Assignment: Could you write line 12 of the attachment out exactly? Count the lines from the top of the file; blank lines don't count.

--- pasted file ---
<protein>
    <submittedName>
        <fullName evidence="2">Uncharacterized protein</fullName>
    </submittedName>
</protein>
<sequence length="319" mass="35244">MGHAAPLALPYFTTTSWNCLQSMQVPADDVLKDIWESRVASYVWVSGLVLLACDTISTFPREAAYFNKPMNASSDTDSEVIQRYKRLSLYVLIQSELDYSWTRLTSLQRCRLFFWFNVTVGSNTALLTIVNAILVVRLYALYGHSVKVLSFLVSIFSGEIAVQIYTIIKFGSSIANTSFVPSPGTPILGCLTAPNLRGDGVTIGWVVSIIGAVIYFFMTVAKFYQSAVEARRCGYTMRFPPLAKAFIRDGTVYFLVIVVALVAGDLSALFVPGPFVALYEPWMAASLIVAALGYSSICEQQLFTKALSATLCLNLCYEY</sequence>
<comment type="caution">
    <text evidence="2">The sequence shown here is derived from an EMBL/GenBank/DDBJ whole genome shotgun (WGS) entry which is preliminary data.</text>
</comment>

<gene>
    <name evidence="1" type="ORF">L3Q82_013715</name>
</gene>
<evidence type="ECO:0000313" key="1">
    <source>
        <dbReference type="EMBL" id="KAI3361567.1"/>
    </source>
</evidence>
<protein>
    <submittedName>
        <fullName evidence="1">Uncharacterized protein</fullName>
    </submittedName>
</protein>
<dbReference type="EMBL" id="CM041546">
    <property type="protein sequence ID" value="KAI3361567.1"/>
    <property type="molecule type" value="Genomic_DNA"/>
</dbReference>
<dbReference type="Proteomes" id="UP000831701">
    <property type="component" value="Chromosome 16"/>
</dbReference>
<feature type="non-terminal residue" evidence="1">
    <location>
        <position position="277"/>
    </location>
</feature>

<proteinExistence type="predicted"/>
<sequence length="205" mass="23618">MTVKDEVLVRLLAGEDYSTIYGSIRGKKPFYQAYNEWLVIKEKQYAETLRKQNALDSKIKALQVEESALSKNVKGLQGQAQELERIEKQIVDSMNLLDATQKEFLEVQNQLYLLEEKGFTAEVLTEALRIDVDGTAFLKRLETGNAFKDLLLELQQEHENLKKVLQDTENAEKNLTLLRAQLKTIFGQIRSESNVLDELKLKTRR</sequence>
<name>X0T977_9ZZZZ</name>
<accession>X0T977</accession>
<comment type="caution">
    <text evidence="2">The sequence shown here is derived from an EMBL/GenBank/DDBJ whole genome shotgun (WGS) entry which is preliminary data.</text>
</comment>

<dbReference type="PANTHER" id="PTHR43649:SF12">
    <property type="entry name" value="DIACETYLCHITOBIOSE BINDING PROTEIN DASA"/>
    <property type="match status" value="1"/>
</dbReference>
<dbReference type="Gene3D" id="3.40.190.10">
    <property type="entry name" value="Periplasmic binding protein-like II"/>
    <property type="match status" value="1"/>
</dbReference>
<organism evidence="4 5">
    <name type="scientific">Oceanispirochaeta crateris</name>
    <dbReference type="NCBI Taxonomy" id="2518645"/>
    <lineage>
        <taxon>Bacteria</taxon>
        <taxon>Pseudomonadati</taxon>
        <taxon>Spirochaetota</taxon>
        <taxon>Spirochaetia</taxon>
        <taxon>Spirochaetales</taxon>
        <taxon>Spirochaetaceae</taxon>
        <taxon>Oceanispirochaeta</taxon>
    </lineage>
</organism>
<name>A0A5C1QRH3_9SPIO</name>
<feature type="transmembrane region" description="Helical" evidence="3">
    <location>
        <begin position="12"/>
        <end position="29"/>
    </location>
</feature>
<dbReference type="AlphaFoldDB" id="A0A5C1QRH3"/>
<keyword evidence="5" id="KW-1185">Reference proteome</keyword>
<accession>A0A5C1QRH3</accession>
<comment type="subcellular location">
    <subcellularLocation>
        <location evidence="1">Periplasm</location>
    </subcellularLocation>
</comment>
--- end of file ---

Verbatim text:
</gene>